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One of the most incredible journeys of my life began this past December 15th. That was the day I met two little dogs who have since changed my life. I have been loving and rescuing dogs for most of my life, since reading another story, “The Incredible Journey,” as a child. The Incredible Journey is the story of a journey to find home, a long and arduous one by two dogs and a cat, facing miles and miles between them and safety.
But now, back to December 15th. I had read a story about Debi Kruse, of Precious Petz Rescue, in Warwick, New York. She rescued poodles from China. I had lost my little poodle rescue, Poppy, a couple of years ago. She was old and almost totally blind when I adopted her and brought her home on Mother’s Day. She lived two years before becoming very ill.
I shared my home with gentle giants, a collie and a wolfhound, and a mixture of unknown parentage, what most call a mutt. But my heart longed to hold a tiny dog in my arms and heart again.
Debi posted a photo of a gentle, chocolate colored poodle and what I can only call Divine Providence set in to work its magic.
My daughter lives near Warwick; I was going to be there for my grandson’s birthday party. I wrote to Debi and asked if I could come see the girl.
That was December 15th and we arrived to find the shy, gentle girl the rescue had named Ruby. Her name in China had been Arya; she was a meat trade breeding dog. Her age was about five, since that is the age most meat breeding dogs are sold to the slaughterhouse. Arya was heading to the slaughterhouse, when a kind Chinese rescuer saved her life.
Then Debi brought in a bundle of red furred energy named Meng Meng, who had arrived from China only the night before. He immediately planted himself at my feet, belly up, tail wagging, longing for all my attention and heart. The rescue had renamed him Rusty.
“I think he’s chosen you,” said Debi. Meng Meng is about the same age as Ruby. He had a home in China, but had become ill and in need of surgery. Unfortunately, some view medical needs as imperfections and abandon pets because of them. That same Chinese rescuer gave Meng Meng his chance at lifesaving surgery. Without this savior, Meng Meng would have met a horrendous fate of possible beating or slaughterhouse as well. Many dogs are kidnapped from the streets for the meat trade; my tiny Meng Meng didn’t stand a chance.
I think Debi was pretty astounded when I announced that we’d be taking both home that night. My heart felt Rusty wanted me; my heart felt Ruby needed me. And hence, I made one of the best decisions of my life.
There were worries. How would Ruby and Rusty adjust? Would my own dogs get along with them?
My worries instantly faded as these two little travelers walked inside my house like they had lived there for all their lives. There was no adjustment period; the sofa became theirs, the house became theirs, my yard became theirs in which to run and play.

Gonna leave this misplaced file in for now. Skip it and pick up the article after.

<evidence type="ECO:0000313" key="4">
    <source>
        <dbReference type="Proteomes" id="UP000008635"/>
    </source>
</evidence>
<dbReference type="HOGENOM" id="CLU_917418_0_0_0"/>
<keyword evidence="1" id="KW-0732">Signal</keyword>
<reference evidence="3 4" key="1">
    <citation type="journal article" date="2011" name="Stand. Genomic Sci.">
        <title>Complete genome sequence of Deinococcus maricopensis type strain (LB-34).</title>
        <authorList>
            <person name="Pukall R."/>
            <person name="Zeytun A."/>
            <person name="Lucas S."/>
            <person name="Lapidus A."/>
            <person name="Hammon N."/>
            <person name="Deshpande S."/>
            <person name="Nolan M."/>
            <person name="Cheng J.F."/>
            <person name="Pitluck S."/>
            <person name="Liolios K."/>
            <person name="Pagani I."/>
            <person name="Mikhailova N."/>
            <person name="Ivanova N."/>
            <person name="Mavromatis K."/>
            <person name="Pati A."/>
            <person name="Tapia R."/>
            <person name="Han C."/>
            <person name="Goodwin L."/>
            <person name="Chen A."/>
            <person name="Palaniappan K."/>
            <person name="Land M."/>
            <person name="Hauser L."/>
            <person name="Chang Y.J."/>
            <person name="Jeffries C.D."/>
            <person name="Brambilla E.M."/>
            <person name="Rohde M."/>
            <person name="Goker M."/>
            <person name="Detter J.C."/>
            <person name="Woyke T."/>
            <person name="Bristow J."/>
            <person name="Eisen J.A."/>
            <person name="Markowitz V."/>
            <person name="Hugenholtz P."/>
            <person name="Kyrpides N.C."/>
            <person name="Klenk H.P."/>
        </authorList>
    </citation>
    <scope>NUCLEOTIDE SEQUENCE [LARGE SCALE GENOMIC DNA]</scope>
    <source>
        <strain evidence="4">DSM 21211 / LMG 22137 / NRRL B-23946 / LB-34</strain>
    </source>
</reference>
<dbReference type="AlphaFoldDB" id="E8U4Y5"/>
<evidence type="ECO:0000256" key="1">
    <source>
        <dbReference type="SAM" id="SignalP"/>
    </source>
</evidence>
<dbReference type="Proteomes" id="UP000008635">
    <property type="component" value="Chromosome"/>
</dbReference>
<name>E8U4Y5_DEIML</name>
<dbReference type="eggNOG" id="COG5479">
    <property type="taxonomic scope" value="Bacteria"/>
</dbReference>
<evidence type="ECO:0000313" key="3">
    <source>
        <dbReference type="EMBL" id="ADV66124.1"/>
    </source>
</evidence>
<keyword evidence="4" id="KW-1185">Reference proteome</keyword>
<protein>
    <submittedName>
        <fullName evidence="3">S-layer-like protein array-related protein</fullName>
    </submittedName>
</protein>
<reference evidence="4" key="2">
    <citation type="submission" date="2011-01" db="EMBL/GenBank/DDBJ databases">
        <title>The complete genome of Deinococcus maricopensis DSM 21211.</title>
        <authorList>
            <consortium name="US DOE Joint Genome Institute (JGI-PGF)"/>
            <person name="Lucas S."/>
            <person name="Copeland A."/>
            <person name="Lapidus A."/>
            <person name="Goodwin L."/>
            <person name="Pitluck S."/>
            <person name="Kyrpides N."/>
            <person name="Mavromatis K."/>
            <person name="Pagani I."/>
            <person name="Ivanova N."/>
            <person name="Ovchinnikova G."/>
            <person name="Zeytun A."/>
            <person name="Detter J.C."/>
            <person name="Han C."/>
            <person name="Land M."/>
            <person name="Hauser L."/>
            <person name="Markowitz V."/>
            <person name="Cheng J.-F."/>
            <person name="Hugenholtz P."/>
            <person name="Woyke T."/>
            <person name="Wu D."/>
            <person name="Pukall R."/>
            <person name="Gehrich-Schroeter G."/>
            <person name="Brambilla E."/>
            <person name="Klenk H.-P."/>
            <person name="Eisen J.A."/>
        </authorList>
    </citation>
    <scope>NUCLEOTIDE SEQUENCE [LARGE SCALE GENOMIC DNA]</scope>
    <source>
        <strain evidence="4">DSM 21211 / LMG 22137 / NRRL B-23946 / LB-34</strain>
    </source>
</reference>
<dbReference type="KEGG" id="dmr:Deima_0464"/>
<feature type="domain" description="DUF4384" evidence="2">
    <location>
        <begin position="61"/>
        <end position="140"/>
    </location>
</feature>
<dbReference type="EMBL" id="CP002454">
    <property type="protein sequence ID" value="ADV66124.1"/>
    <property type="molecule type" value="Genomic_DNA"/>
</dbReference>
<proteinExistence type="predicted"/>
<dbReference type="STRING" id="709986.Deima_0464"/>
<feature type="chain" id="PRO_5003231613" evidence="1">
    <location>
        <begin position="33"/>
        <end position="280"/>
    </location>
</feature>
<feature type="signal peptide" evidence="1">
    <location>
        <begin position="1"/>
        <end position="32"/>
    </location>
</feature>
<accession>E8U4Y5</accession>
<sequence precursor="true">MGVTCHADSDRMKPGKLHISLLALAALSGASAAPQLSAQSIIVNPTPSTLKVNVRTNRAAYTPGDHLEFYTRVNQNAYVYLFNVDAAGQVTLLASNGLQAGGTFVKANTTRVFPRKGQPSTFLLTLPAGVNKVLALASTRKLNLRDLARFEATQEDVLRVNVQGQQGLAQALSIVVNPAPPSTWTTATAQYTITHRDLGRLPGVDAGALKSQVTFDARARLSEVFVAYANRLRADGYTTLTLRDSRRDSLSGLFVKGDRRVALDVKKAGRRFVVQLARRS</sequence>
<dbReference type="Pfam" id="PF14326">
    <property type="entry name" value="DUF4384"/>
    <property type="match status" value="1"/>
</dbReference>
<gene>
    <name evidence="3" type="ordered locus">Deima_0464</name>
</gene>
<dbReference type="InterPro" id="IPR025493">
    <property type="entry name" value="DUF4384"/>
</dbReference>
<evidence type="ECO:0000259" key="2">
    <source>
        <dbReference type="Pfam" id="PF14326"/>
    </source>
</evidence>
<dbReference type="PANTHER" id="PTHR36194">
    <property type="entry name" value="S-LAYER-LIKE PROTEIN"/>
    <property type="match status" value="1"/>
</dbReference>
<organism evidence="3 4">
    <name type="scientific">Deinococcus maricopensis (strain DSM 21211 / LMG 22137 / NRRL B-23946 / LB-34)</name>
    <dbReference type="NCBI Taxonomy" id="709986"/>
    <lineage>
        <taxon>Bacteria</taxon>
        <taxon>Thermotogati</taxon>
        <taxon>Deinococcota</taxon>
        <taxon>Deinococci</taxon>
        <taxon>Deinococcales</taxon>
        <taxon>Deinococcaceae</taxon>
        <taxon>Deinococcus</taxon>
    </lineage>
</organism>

Then, through the wonders of social media, I saw a Chinese woman holding a dog who looked remarkably like Rusty. I wrote to her and asked if she was indeed, the one who had saved him. I learned that, in fact, she had saved both of them. She is a teacher in China and a devoted animal rescuer. She loved Meng Meng, but her circumstances in life did not permit her to keep him, so she enabled Debi to oversee his journey to America.
Yue Tang and I have become fast friends. I told her she will always be Rusty’s Chinese mom, and I, his American one.
She has given my heart two very precious gifts, now three, the gift of her friendship.
We talked about my writing, my books, and I asked if she would like me to send her some.
And the journey of those books has become even more incredible.
Tang is using them in her classroom, helping her students improve their English and teaching them compassion for all animals.
Tang teaches at an all girls’ school; its motto is Independence, Ability, Care, and Elegance. Tang hopes these girls will one day spread light into the dark corners of Chinese traditions that many are trying to change.
Yes, the cruelty of the meat trade is abhorrent. But there is cruelty in all corners of the globe. Not all Chinese believe in this tradition; there are many rescuing and enlightening others to seek a compassionate way of life.
In Tang’s words, “ Many volunteers are going there to teach children of the village people! Breeding dogs and slaughter houses are all typical of those places! China is a huge forest”~
I am so proud to have my books play a small role in nurturing that forest of kindness. Perhaps my words will reach into the hearts of those girls and kindle love and compassion inside their hearts.
Sometimes, you find friendship next door.
Sometimes, you find friendship across the globe.
Sometimes, you find love next door.
Sometimes, you find love across the globe.
I am so fortunate to have found both; two little furry ambassadors now are spreading kindness in a way I never would have imagined, and a dear human friend on the other side of the world.
I am sending my second shipment of books today; there are bookmarks included in the box. The faces of two little poodles who have changed my world and perhaps will change the world across the globe for others waiting to begin their own incredible journeys.
You can see Ruby and Rusty's bookmarks here.
Students learning English and compassion for animals from my book.
She is circled in red